Have you ever wondered why some people stare at a glass of wine before drinking it? The colour of a wine can provide a few clues about the wine you’re about to drink. From its age to whether it's faulty, there’s lots you can tell from a wine's colour.
Wine colour: what can I learn about the wine from its hue?
Let’s start by talking about the grapes. Different grape varieties have varying thickness of their skin, as well as different colours. In the winemaking process, there are several decisions to be made: how long should the juice be in contact with the skin? Is the wine fermented with the skins? A thick-skinned dark grape which is fermented with the skin will result in a deep red colour and indicate a full body.
Another question is whether the wine is aged, as aging allows reactions between different molecules in the wine. Aging in a wooden barrel also affects the colour.
Now let’s have a closer look at what the colour can tell us about the wine before taking the first sip.
There are four general colour categories used for red wines: purple, ruby, garnet and tawny. Purple and ruby wines are younger and fruity, whereas brown hues indicate age and flavour complexity. Be careful though: a deeper brown colour is either fortified wine, very fine aged red wine or wine that has gone off!
Purple: This is a young, juicy and fruity wine with a light to medium body and lower tannin levels. A good example is a Gamay or a young Malbec.
Ruby: Ruby wines are also younger and have red and black berry flavours. There is more variation within this colour, as these wines can be light to full-bodied and can have different tannin levels. Typical ruby-coloured wines are Pinot noir, Garnacha and Merlot.
Garnet: These are oak-aged wines with medium to full body and higher tannin levels. The fruity and floral flavours give way for more complexity, that can include savoury or spicy notes. Barolo, Rioja and an aged Cabernet Sauvignon would be described as garnet.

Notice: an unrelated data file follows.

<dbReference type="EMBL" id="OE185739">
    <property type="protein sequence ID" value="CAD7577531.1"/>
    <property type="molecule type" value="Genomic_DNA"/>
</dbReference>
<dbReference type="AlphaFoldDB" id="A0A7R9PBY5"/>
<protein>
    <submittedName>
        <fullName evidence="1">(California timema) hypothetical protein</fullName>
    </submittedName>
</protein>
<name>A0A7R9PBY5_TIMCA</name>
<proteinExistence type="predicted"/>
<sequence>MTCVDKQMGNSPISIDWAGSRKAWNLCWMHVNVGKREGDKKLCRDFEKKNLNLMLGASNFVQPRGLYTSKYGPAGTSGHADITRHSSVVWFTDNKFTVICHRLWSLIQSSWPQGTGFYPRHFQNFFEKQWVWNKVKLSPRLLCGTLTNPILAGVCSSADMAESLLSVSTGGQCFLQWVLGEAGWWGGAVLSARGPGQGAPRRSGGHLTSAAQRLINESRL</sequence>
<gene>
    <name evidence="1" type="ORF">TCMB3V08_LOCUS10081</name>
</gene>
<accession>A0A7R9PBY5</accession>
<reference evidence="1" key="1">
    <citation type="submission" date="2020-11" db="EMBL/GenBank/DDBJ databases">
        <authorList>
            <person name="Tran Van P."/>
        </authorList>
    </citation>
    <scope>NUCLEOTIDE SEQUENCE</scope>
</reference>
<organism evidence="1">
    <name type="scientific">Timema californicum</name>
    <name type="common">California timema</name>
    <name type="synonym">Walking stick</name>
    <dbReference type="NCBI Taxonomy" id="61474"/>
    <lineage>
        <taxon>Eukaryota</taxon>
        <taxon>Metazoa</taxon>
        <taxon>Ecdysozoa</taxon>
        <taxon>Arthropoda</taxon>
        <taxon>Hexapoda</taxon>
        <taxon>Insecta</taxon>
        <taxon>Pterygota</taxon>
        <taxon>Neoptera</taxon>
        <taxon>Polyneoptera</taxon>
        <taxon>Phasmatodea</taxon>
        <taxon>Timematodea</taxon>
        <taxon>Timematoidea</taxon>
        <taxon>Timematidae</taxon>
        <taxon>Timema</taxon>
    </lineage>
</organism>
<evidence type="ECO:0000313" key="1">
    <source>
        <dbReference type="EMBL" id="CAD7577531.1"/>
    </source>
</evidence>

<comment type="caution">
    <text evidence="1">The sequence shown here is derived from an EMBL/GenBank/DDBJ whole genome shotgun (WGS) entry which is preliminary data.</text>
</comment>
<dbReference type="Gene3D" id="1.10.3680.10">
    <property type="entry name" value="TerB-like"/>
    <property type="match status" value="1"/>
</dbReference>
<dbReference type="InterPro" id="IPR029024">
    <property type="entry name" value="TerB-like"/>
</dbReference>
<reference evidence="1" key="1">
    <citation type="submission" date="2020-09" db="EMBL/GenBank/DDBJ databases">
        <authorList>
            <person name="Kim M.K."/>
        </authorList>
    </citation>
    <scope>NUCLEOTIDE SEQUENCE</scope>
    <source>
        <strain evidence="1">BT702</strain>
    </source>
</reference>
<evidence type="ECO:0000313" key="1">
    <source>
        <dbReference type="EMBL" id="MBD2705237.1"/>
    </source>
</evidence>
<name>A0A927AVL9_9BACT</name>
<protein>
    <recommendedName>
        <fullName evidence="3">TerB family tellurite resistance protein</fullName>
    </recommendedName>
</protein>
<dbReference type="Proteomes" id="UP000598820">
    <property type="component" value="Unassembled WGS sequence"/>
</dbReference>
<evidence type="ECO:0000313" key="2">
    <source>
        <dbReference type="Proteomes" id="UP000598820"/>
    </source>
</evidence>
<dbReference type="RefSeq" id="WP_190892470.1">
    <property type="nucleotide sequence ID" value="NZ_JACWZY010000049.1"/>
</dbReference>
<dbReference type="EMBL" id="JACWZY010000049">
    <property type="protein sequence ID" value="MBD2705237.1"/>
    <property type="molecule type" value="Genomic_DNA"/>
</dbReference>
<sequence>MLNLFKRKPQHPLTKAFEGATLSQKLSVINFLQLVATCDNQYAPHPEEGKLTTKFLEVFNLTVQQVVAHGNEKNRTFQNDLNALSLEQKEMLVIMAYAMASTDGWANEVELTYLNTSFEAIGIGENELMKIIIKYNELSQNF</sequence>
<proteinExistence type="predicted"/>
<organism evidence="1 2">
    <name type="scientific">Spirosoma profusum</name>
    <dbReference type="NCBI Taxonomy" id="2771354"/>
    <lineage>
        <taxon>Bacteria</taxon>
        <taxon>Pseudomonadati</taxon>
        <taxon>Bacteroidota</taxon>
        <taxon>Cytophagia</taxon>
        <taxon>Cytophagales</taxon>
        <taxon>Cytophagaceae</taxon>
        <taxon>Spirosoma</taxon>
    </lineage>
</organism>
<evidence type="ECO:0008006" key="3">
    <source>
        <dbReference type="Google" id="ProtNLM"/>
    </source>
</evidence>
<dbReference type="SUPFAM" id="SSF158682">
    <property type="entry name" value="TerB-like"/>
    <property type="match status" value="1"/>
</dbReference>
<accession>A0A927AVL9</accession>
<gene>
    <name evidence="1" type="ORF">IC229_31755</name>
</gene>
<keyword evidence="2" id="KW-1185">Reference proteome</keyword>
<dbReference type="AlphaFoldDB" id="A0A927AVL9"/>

Tawny: Tawny wines are either fortified or aged over decades, allowing the brown colour. The aging softens the body tannins, such as in a Tawny Port.
Rosé wines are categorised as pink or salmon, further details could be light, medium or dark. Pink indicates more red fruit and sweetness.
Pink: Pink wines are young, juicy wines with a light to medium body. A deeper shade of pink indicates more sweetness. Examples for typically pink rosés are Grenache Rosé and White Zinfandel.
Salmon: These are also young wines with a light to medium body but are drier than pink rosés. A good example is the beloved Provence rosé.
There are many descriptions for white wine colours, including straw, lemon-green, lemon, yellow, gold and amber. We will focus on lemon-green, lemon, gold and amber. A general rule of thumb is that darker colours indicate oak ageing.
Lemon-Green: This is a very pale shade with hints of green, typical for young and herbaceous wines with medium to high acidity. Sauvignon Blanc, Albariño and Grüner Veltliner are often associated with this colour.
Lemon: More towards yellow, these are young and dry wines with medium to high acidity. This colour is typical for a Pinot Grigio or Chenin Blanc.
Gold: Ageing white wine impacts not only the taste, but also deepens the colour. Rich oak aged white wines are golden, such as an oaked Chardonnay or Viognier.
Amber: This dark hue is reserved only for fortified or dessert wines, with lower acidity levels from the ageing process.
What colour are our wines and what does it tell you about the taste?
As the name indicates, our Grüner Veltliner is a pale lemon-green, resulting from the cooler climate in Austria and the thin skin that is typical for this grape variety. It is a young herbaceous wine from 2019 with racing acidity.
Our Grenache Rosé is a pale pink, explained by short skin contact. On the palate, the wine is full of summer fruit and juicy oranges, along with pink grapefruit acidity.
Our Old Vine Garnacha has a deep but clear ruby colour, which is also typical for this variety. The fruit is all black cherry and fresh strawberries along with smooth tannins and a chocolate finish.
Written by Marieke Hammes